Alex Kovach's Jan. 3 article "We Know Lotteries: And If Pennsylvania Invites Us In, We Will Invest in Pennsylvania" left out many things regarding the plan to privatize the Pennsylvania Lottery. Most notably, the article failed to explain how this foreign company plans to increase revenue for the commonwealth while reaping millions off the top of Pennsylvania Lottery sales.
Mr. Kovach begins by touting Camelot Global Services' success at running the United Kingdom's lottery, and rightly so due to its track record. However, Camelot has no experience running state lotteries in the United States. The article implies that Camelot has experience running lotteries in the United States because of its ties to the California Lottery. However, according to its own website, Camelot does not manage or operate the California Lottery. Rather, it provides consulting services. Camelot's only other attempt to enter the United States' lottery market occurred when it submitted a bid to take over the management of the Illinois Lottery. This bid was rejected.
While it is true the performance of California's Lottery has increased since it began using business and strategic consulting services from Camelot, the boost in sales should be expected because California had one of the worst performing lotteries in the country. The year before Camelot began consulting for the California Lottery, average per capita lottery sales in California was $84. That was less than half of the national average of $199 in annual sales per capita. In contrast, Pennsylvania's average per capita lottery sales in 2008 was well above the national average ($246). Four years later, the Pennsylvania Lottery is still outperforming the California Lottery.
Camelot claims it will raise additional lottery revenue by adding new games such as keno and other online lottery games. But to do this it will need approval from the commonwealth. If the governor's goal is to raise additional lottery revenue by adding games, he could work with the General Assembly to give the current managers of the Pennsylvania Lottery that ability right now. There is no need to enter into a 20-year contract with a private company in order to accomplish this goal.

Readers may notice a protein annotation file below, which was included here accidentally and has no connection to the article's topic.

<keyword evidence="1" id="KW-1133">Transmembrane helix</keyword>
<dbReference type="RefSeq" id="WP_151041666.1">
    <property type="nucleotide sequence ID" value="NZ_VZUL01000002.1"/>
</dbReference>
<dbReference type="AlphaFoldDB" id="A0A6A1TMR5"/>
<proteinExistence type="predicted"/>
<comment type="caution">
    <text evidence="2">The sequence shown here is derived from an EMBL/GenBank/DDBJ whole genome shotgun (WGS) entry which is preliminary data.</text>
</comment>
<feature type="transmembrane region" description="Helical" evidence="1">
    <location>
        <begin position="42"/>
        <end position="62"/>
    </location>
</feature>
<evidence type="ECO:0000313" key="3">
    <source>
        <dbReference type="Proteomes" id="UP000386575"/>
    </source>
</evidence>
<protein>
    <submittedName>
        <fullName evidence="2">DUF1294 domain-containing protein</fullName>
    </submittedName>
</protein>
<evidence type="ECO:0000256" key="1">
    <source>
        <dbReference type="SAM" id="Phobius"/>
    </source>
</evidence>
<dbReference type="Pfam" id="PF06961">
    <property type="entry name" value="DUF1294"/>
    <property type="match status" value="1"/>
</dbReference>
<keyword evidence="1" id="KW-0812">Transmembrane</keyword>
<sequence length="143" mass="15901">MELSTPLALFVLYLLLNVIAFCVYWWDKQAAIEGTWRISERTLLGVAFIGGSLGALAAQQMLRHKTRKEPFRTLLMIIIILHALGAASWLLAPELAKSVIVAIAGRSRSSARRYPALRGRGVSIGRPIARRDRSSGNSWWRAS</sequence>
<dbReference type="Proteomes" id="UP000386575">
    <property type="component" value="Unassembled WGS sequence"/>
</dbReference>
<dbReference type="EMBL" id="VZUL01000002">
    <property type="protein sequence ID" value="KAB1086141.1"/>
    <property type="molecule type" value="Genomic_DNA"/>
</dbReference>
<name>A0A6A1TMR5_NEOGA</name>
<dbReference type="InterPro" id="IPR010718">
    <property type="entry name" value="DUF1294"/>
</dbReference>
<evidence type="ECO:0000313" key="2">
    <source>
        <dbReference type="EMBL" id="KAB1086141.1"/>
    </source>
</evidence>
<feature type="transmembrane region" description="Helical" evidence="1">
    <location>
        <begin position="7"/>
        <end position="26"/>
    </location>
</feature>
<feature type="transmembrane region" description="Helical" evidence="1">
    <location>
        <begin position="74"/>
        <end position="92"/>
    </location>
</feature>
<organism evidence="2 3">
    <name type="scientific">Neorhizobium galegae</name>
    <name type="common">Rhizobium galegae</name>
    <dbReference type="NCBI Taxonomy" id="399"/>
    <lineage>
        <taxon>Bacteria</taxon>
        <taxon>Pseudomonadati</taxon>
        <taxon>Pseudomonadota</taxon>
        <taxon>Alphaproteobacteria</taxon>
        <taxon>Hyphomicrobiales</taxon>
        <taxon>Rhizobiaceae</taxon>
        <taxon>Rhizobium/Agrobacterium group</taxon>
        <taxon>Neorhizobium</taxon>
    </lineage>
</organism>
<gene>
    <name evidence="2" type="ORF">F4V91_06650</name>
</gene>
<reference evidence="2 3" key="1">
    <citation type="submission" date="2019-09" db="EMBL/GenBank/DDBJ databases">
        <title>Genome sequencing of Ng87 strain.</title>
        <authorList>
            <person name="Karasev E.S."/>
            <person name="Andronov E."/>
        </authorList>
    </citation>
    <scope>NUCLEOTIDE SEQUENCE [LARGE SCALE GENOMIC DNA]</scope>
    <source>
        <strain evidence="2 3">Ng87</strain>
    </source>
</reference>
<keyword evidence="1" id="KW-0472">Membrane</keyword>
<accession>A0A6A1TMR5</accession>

The article goes on to praise the work of the employees of the Pennsylvania Lottery. But Mr. Kovach claims Camelot will improve the lottery's performance due to its "commitment to innovation, excellence, teamwork, integrity and responsibility." These are nice corporate buzzwords, but what they imply is that the lottery's current employees are not responsible or innovative; they lack integrity and do not excel at their jobs. I find this ironic because these are the same employees who have outperformed Camelot's consultants in California in each of the last four years.
Camelot claims that it will invest in the Pennsylvania Lottery and its employees. It also claims that it "intends to keep as many of the current lottery employees as possible." If this were true, why is it that Camelot's bid to take over the lottery only requires it to keep 70 of the lottery's 230 employees? In essence, if the governor approves the privatization plan, Camelot will be authorized to lay off more than two-thirds of the lottery's current employees.
I, for one, am always suspicious when a private company wants to take over a public program. Private companies only want to run public programs when the programs are profitable or have the potential to be profitable. In the case of the Pennsylvania Lottery, we are talking about a profitable and extremely well-run program. Private companies are motivated by profit, which is the way they must operate. However, for every dollar of profit Camelot makes running the lottery it is taking a dollar from programs for Pennsylvania's seniors. Last year alone, the Pennsylvania Lottery generated more than $1 billion for Pennsylvania senior citizens. Unfortunately, the Corbett administration and the Department of Revenue have been unable to disclose how much Camelot intends to take off the top in management fees.
I realize it costs money to manage the lottery regardless of whether the commonwealth or a private company does it, but the commonwealth does it cheaper. Last year, the cost of public employees managing the Pennsylvania Lottery was just over 2 percent of total sales. According to Camelot's own website, its administrative fee for managing the United Kingdom's lottery was over 4 percent of total sales. Why would the commonwealth want to bring in a private company to manage our lottery when the employees of the Pennsylvania Lottery have historically done it for half the price?
Tony DeLuca, D-Penn Hills, represents the 32nd Legislative District in the Pennsylvania House.